Hercule Poirot attends a dinner party in which one of the guests clutches his throat and suddenly dies. The cause seems to be natural until another party with most of the same guests produces another corpse.
An American movie actress, best known for playing dumb blondes, is Scotland Yard's prime suspect when her husband, Lord Edgware, is murdered. The great detective, Hercule Poirot, digs deeper into the case.
While on vacation at a resort hotel in the West Indies, Miss Marple correctly suspects that the apparently natural death of a retired British major is actually the work of a murderer planning yet another killing.
While Miss Marple is on vacation in a luxurious Caribbean resort, a fellow guest confides he has evidence that another resident of the hotel is an unscrupulous serial murderer but is poisoned before he can reveal his identity to her.
Robert Michael Lewis
When Gerry Wade sleeps in and is late for breakfast, his friends find that he has a very good reason - he's been murdered. Lady Eileen Brent, known to her friends as Bundle and in whose bed Wade died, returns home and decides to investigate. When a second man is killed, he mentions something about " ...seven dials...tell Jimmy Thesiger..." but Thesiger has no idea what he was talking about. What they learn is of the existence of a secret society and of a hugely valuable formula for making a specialized form of steel. But who exactly is behind the two murders and why were they killed?Written by
The roman numeral for the "eleven" o'clock position on the hoods is reversed reading 'IX' instead of 'XI'. Later in the movie it is corrected but they didn't make new hoods; instead they inked over the leading 'I' and added an 'I' after the 'X'. See more »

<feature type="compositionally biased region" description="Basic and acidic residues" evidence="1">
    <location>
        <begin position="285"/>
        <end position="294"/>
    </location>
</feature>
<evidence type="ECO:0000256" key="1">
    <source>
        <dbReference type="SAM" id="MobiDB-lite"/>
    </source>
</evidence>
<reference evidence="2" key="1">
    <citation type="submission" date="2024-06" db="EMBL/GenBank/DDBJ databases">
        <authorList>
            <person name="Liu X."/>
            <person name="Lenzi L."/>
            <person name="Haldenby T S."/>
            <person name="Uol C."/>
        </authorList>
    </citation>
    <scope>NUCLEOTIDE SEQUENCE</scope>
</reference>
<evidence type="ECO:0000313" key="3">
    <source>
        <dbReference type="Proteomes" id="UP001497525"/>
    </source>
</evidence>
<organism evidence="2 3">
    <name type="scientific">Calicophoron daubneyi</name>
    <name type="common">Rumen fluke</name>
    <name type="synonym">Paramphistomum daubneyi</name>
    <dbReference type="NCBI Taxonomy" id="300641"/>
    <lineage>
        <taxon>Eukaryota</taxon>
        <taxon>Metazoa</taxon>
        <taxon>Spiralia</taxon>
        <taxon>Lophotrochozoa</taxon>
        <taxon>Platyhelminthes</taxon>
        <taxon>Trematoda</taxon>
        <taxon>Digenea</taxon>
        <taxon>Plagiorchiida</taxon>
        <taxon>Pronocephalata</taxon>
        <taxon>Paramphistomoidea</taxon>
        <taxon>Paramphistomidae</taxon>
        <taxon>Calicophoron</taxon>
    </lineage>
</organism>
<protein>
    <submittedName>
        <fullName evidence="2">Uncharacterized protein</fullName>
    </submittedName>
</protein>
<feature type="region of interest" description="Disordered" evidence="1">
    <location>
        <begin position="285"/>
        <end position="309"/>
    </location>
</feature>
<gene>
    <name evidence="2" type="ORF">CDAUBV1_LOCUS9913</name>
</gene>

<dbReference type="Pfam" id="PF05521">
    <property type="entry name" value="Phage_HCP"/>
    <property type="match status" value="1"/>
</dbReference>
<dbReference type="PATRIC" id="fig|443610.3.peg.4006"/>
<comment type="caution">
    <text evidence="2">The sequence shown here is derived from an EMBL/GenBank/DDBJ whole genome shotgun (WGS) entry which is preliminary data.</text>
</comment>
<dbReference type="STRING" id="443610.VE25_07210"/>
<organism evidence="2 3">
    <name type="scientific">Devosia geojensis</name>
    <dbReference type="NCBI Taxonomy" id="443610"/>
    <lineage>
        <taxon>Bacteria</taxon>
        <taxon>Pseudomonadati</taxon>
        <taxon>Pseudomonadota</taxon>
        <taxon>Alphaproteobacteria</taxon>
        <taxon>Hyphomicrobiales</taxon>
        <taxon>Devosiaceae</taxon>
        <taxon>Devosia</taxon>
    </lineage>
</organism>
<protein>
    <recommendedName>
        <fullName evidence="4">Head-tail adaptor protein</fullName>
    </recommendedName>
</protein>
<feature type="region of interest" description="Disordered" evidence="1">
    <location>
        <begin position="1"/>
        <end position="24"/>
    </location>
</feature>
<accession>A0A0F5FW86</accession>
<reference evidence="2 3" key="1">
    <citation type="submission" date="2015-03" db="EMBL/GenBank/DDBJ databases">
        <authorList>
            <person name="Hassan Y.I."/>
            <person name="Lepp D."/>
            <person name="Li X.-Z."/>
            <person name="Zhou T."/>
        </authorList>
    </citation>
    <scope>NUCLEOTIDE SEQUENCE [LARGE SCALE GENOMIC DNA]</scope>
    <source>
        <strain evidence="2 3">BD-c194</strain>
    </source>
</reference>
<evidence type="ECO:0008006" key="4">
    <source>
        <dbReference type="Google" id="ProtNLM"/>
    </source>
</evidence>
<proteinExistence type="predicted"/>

I saw this version of one of Agatha Christie's earliest, and fluffiest, stories when it was first broadcast in 1982, and remembered it so well as an adult that I was delighted to find it in a video store.
The plot doesn't recount well - basically, several outrageously wealthy young aristocrats amuse themselves by chasing after a secret society called the Seven Dials. But the pace moves right along, and the oh-so-British styling is wonderful, including discreet foreign policy dealings amid cards and cocktails at country house parties (populated by perfectly-coiffed young ladies in flapper dresses, of course).
Not for everyone, but British mystery buffs will eat it up. 1920's obsessives will also want to see this one just for the gorgeous costuming and a series of stunning vintage cars that look as though someone raided a Concours d'Elegance just for this film.
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